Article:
With the 12th annual San Francisco Independent Film Festival taking over the Roxie for the next two weeks and The Last Station making its regional debut at the Embarcadero, it's an exciting time for Bay Area cinephiles. Here's a list of some of the finest films currently in rotation at an indie theater near you.
Happy New Year! As you all know, there is no better way to treat a holiday hangover than with an afternoon matinee. (Actually, that's not true. I recommend water, sports drinks that contain electrolytes, saltine crackers and, if possible, a full-body massage. And don't forget a healthy breakfast. Eating, like reading my columns, is fundamental.)
So once you're back on your feet and ready to venture out into the brave new world of 2010, be sure to check out these fine movies, now playing at an indie theater near you.
1. You, the Living
Where: Red Vic Movie House, 1727 Haight St., 415-668-3994
When: Jan. 3-4
'Twas the night before Christmas and all through the house, not a creature was stirring... except yours truly, wrapping last-minute presents, watching Iron Chef America reruns, and writing blurbs for the final Indie Theater Roundup of 2009. Please put them to good use (the blurbs, that is) and have a safe, happy holiday.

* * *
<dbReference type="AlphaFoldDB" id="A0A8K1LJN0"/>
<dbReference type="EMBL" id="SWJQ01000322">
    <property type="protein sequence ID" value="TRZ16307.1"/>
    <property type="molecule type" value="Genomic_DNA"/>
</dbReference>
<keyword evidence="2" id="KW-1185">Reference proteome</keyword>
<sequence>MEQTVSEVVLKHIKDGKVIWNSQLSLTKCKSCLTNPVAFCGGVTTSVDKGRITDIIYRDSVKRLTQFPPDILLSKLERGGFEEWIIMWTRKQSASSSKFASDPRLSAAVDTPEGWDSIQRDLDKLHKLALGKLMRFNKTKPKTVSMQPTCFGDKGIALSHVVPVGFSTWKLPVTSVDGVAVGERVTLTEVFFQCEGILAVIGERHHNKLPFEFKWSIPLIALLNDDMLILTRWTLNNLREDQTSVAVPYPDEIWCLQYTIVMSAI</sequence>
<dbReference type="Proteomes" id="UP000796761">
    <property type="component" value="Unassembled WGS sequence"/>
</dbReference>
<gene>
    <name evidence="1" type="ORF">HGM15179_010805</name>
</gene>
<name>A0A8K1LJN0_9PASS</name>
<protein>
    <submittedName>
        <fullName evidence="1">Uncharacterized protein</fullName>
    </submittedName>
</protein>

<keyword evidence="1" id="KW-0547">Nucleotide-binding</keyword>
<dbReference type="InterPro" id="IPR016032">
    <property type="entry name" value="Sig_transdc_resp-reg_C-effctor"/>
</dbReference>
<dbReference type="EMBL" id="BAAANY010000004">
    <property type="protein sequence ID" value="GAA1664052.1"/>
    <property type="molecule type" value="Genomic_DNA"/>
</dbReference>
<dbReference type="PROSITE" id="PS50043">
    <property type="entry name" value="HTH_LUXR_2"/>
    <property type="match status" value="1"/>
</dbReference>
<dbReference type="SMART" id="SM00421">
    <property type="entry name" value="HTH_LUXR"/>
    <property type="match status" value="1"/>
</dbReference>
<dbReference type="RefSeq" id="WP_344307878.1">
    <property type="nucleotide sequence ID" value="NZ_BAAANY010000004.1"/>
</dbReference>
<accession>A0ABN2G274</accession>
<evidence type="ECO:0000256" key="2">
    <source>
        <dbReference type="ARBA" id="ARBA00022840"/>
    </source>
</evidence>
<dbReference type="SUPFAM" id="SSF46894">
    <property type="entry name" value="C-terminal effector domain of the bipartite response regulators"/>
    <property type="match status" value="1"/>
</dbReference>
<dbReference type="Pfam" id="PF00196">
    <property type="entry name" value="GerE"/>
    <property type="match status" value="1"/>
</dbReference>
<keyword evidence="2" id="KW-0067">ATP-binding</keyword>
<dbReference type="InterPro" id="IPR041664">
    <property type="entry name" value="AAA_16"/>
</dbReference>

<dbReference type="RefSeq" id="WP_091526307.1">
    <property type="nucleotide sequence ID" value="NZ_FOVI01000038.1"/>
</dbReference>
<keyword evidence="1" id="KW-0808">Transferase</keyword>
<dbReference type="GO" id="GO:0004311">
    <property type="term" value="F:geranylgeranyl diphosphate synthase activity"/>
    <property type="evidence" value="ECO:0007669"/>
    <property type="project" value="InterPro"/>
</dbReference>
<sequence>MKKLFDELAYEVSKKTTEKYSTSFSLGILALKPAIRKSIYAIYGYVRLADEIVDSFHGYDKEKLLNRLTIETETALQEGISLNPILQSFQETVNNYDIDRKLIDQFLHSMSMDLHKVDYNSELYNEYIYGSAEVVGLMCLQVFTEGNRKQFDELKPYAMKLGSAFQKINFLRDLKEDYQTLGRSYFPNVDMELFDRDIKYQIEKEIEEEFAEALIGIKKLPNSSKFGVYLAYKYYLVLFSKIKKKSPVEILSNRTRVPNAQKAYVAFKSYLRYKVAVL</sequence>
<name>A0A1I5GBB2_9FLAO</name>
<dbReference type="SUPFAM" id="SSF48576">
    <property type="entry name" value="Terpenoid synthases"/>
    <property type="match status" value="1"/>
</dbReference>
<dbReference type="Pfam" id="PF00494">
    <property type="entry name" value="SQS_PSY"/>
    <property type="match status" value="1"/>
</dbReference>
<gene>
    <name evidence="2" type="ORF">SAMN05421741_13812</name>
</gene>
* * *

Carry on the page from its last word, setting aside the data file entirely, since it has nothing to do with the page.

1. The Bicycle Thief
Where: Roxie Theater, 3117 16th St., 415-863-1087
When: All Week
If Christian McKay seems uncannily accurate in his riveting portrayal of Orson Welles, the legendary star of stage, screen and radio whose outsize personality was as much a part of his mystique as the productions he so meticulously crafted, credit the man with doing his homework.
With Christmas, Kwanzaa and Festivus just a week away, the holiday season is in full swing, the malls are packed with last-minute shoppers, and the city's indie theaters are playing host to some of the year's most satisfying films.
Whether you're more enticed by the sound of screaming guitars or the terrified shrieks of Nazis under siege, the city's indie theaters have movies perfectly suited to your tastes. Among them:
Richard Linklater’s new comedy isn’t a biography of Orson Welles – based on Robert Kaplow’s bestselling novel, it portrays the late, great director at 22, brimming with confidence and a furious desire to take Broadway by storm – but it captures his larger-than-life spirit, the hubris of an artist reaching the height of his creative powers and fully aware of it.
The film is set in 1937, a week prior to the opening of Welles’ innovative reimagining of Shakespeare’s Julius Caesar with the Mercury Theatre players. Richard (Zac Efron) is a fresh-faced rube, hired by Welles on a whim and thrust into the role of Lucius, which requires a strong set of pipes, a familiarity with the ukulele and the moxie to act opposite the director himself, playing Brutus.